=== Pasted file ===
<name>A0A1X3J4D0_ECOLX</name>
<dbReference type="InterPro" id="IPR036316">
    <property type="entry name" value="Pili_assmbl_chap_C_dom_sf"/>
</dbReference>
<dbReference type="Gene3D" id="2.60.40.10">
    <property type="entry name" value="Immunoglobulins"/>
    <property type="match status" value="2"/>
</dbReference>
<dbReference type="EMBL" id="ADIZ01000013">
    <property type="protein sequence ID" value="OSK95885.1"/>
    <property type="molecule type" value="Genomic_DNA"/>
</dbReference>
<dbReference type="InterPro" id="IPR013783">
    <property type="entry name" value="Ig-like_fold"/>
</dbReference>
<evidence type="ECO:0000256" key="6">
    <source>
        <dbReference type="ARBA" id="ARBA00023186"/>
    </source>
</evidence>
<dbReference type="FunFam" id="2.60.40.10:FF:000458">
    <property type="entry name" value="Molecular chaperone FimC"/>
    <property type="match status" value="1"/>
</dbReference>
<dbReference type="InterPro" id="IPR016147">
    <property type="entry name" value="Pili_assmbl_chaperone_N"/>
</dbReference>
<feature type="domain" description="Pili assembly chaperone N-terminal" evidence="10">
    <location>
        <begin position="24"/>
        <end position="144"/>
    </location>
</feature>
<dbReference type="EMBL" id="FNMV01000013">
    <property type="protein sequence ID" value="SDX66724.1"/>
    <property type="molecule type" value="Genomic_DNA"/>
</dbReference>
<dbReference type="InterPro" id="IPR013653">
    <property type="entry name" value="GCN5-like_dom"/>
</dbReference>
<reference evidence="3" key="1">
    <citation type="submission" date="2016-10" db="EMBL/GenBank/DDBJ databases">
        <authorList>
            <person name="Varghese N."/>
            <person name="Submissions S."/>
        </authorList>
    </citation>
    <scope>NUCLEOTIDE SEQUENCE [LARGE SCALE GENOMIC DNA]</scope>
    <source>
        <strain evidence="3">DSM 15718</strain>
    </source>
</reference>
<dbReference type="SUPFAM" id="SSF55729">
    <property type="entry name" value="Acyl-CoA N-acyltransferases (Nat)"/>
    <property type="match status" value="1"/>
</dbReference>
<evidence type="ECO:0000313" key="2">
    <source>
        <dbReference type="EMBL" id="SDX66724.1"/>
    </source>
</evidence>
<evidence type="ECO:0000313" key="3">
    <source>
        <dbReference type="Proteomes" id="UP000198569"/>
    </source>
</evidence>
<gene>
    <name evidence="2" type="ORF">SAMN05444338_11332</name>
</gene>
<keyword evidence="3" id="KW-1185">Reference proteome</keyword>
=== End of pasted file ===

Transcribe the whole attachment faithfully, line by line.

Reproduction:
<name>A0A1X3J4D0_ECOLX</name>
<dbReference type="InterPro" id="IPR036316">
    <property type="entry name" value="Pili_assmbl_chap_C_dom_sf"/>
</dbReference>
<dbReference type="Gene3D" id="2.60.40.10">
    <property type="entry name" value="Immunoglobulins"/>
    <property type="match status" value="2"/>
</dbReference>
<dbReference type="EMBL" id="ADIZ01000013">
    <property type="protein sequence ID" value="OSK95885.1"/>
    <property type="molecule type" value="Genomic_DNA"/>
</dbReference>
<dbReference type="InterPro" id="IPR013783">
    <property type="entry name" value="Ig-like_fold"/>
</dbReference>
<evidence type="ECO:0000256" key="6">
    <source>
        <dbReference type="ARBA" id="ARBA00023186"/>
    </source>
</evidence>
<dbReference type="FunFam" id="2.60.40.10:FF:000458">
    <property type="entry name" value="Molecular chaperone FimC"/>
    <property type="match status" value="1"/>
</dbReference>
<dbReference type="InterPro" id="IPR016147">
    <property type="entry name" value="Pili_assmbl_chaperone_N"/>
</dbReference>
<feature type="domain" description="Pili assembly chaperone N-terminal" evidence="10">
    <location>
        <begin position="24"/>
        <end position="144"/>
    </location>
</feature>
<dbReference type="EMBL" id="FNMV01000013">
    <property type="protein sequence ID" value="SDX66724.1"/>
    <property type="molecule type" value="Genomic_DNA"/>
</dbReference>
<dbReference type="InterPro" id="IPR013653">
    <property type="entry name" value="GCN5-like_dom"/>
</dbReference>
<reference evidence="3" key="1">
    <citation type="submission" date="2016-10" db="EMBL/GenBank/DDBJ databases">
        <authorList>
            <person name="Varghese N."/>
            <person name="Submissions S."/>
        </authorList>
    </citation>
    <scope>NUCLEOTIDE SEQUENCE [LARGE SCALE GENOMIC DNA]</scope>
    <source>
        <strain evidence="3">DSM 15718</strain>
    </source>
</reference>
<dbReference type="SUPFAM" id="SSF55729">
    <property type="entry name" value="Acyl-CoA N-acyltransferases (Nat)"/>
    <property type="match status" value="1"/>
</dbReference>
<evidence type="ECO:0000313" key="2">
    <source>
        <dbReference type="EMBL" id="SDX66724.1"/>
    </source>
</evidence>
<evidence type="ECO:0000313" key="3">
    <source>
        <dbReference type="Proteomes" id="UP000198569"/>
    </source>
</evidence>
<gene>
    <name evidence="2" type="ORF">SAMN05444338_11332</name>
</gene>
<keyword evidence="3" id="KW-1185">Reference proteome</keyword>